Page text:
HHMI scientists have created a portrait of a DNA-snipping protein called Cas9, a powerful research tool used in many labs for genome editing.
Saturday, February 08, 2014
Crash-Test Reveals DNA Traffic Control
Researchers have discovered that when DNA-copying enzymes run head-on into oncoming traffic, they kick the obstacles out of their way.
Friday, January 29, 2010
New Strategy Reveals Targets for MicroRNA Gene Regulation
Researchers use HITS-CLIP technique to map the binding points of scores of different microRNAs throughout a genome in living mouse or human tissue.
Friday, June 19, 2009
New Studies Reveal Broad, Hidden Network that Lets Tumors Thrive
Howard researchers identify potential new drug targets for cancers long deemed “untouchable” due to the type of genetic mutation they contain.
Monday, June 01, 2009
Scientists Find RNA Surprises in Listeria Bacteria
HHMI scientists studies the molecular mechanisms that transform Listeria monocytogenes from a harmless soil-dweller to a dangerous human pathogen.
Wednesday, May 20, 2009
Scientists Discover How UV Radiation Causes Cells to Die to Avoid Cancer Damage
Scientists identify the built-in safety mechanism that forces cells damaged by UV radiation to commit suicide to avoid harmful mutations.
Friday, May 15, 2009
Monitoring Cell-Wide Protein Production with Ribosome Profiling
Researchers developed a tool that can capture and quantify protein synthesis; providing a new way to take a “protein census” of living cells.
Monday, February 16, 2009
RNA Interference Knocks Down Prion Genes in Livestock
The strategy might be used to protect animals against influenza or foot-and-mouth disease.
Wednesday, March 29, 2006
Scientific News
Breast Cancer Cells Found To Switch Molecular Characteristics
Spontaneous interconversion between HER2-positive and HER2-negative states could contribute to progression, treatment resistance in breast cancer.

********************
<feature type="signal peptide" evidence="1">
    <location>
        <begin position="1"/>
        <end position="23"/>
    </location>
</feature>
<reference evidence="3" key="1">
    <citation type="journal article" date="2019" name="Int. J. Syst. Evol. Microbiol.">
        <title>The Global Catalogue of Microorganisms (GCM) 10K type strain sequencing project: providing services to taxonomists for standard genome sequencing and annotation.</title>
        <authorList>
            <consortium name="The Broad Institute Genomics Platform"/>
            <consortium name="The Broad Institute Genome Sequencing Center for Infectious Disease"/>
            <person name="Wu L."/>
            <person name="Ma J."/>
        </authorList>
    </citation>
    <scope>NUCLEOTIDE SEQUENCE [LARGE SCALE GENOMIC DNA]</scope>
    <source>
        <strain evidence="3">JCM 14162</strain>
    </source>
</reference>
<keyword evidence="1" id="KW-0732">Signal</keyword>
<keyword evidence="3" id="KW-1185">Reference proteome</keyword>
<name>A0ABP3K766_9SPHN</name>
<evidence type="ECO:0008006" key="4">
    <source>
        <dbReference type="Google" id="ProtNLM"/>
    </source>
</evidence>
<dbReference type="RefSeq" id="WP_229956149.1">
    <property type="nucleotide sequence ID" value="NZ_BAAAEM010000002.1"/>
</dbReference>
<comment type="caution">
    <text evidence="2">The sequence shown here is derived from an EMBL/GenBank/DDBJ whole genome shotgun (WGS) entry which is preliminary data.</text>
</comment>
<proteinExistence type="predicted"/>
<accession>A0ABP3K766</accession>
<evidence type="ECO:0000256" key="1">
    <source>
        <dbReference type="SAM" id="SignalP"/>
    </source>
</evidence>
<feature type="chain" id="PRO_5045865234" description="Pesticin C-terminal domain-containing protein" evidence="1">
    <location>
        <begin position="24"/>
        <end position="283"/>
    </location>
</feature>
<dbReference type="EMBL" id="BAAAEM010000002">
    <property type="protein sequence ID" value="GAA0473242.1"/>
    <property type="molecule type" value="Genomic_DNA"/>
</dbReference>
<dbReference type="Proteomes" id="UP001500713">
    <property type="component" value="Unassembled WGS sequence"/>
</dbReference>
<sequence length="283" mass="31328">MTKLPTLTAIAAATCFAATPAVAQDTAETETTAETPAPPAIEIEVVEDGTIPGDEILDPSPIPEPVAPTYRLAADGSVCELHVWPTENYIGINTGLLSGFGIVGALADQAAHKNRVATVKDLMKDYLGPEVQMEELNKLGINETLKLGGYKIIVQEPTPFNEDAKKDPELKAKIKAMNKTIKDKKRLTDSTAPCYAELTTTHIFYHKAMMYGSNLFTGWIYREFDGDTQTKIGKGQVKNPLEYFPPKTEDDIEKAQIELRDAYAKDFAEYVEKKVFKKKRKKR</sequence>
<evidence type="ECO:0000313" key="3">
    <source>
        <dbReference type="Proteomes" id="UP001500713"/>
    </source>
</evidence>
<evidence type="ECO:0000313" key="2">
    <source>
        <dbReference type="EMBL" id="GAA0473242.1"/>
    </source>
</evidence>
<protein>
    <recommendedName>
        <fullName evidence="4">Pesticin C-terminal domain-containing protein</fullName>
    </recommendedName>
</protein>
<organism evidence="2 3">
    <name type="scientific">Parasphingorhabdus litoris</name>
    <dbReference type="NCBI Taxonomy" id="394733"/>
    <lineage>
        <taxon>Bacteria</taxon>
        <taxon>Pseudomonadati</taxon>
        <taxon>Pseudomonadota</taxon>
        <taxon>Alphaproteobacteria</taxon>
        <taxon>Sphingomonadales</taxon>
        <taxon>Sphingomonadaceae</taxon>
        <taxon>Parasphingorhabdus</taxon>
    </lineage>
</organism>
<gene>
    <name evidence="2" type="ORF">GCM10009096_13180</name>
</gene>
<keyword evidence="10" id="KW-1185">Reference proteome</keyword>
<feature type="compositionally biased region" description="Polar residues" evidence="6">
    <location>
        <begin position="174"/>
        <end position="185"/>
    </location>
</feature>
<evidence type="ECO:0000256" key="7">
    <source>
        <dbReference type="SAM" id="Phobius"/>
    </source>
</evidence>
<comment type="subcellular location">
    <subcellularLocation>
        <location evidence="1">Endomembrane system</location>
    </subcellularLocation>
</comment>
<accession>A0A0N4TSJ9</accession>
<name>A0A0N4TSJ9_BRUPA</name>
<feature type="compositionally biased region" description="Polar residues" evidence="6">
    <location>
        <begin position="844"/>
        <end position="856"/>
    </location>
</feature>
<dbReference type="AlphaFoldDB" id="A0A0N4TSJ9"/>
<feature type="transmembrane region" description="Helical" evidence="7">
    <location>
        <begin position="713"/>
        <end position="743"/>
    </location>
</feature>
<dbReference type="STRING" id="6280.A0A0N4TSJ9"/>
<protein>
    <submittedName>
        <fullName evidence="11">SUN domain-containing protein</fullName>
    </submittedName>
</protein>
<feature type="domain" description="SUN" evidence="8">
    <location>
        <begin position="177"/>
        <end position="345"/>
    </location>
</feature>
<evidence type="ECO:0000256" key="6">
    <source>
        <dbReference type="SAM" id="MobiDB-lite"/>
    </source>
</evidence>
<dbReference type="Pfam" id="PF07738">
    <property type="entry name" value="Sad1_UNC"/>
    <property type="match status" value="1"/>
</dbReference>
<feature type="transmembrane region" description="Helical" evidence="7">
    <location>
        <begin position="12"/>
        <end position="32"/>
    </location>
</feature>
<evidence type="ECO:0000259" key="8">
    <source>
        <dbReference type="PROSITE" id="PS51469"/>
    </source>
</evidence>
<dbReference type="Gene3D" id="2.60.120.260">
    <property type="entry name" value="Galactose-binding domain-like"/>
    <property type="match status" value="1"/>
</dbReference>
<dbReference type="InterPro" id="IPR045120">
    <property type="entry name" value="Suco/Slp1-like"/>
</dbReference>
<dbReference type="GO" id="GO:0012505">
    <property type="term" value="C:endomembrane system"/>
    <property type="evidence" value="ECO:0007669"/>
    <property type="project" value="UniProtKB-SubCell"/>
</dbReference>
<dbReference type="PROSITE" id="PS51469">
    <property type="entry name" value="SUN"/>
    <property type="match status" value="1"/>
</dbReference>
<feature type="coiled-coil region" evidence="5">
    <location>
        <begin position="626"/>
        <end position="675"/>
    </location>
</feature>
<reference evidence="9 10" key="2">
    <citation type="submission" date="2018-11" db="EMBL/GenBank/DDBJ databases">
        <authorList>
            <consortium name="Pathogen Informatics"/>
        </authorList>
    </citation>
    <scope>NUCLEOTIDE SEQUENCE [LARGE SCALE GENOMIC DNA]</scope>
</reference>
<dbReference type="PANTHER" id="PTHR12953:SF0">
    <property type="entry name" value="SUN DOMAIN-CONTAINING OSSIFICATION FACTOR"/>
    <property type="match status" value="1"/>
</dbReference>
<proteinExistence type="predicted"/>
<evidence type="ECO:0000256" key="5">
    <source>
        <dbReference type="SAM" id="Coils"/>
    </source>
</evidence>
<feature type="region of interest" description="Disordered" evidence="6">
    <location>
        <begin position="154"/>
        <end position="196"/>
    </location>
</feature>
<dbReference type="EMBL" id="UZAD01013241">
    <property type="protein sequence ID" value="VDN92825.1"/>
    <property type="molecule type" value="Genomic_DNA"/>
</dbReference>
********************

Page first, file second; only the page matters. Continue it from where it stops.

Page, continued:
Some Breast Cancer Patients With Low Genetic Risk Could Skip Chemotherapy
Genetic test can help predict survival and guide treatment options.
Symmetry is Key to Collagen
Researchers describe how symmetry may be the key to growing collagen fibres outside the body.
Lose Weight, Escape the Eight: Weight-Based Cancer Risk
IARC has identified eight additional cancer sites linked to overweight and obesity.
Unravelling the Metastatic Mechanism of Melanoma
Research has uncovered the mechanism of melanoma spreading; the findings could lead to a cure for the disease.
Gene Therapy Via Ultrasound
Research into a gene therapy approach called sonoporation could help combat heart disease and cancer.
Novel MRI Technique Distinguishes Healthy Prostate Tissue from Cancer
The UTSW researchers have determined that glucose stimulates release of the zinc ions from inside epithelial cells, which they could then track on MRIs.
Precision Nanobots Target Cancerous Tumours
Researchers achieve breakthrough toward redefining anti-cancer drug administration using nanorobotics.
PARP Proteins Explore Therapeutic Targets in Cancer
Researchers at UTSW have identified a previously unknown role of a certain class of proteins that opens the door to explore therapeutic targets in cancer and other disease.
Novel Therapeutic Approach for Blood Disorders
Gene editing of human blood-forming stem cells mimics a benign genetic condition that helps to overcome sickle cell disease and other blood disorders.
SELECTBIO

SELECTBIO Market Reports
Go to LabTube
Go to eposters
 
Access to the latest scientific news
Exclusive articles
Upload and share your posters on ePosters
Latest presentations and webinars
View a library of 1,800+ scientific and medical posters
3,300+ scientific and medical posters
A library of 2,500+ scientific videos on LabTube
4,900+ scientific videos
Close
Premium CrownJOIN TECHNOLOGY NETWORKS PREMIUM FOR FREE!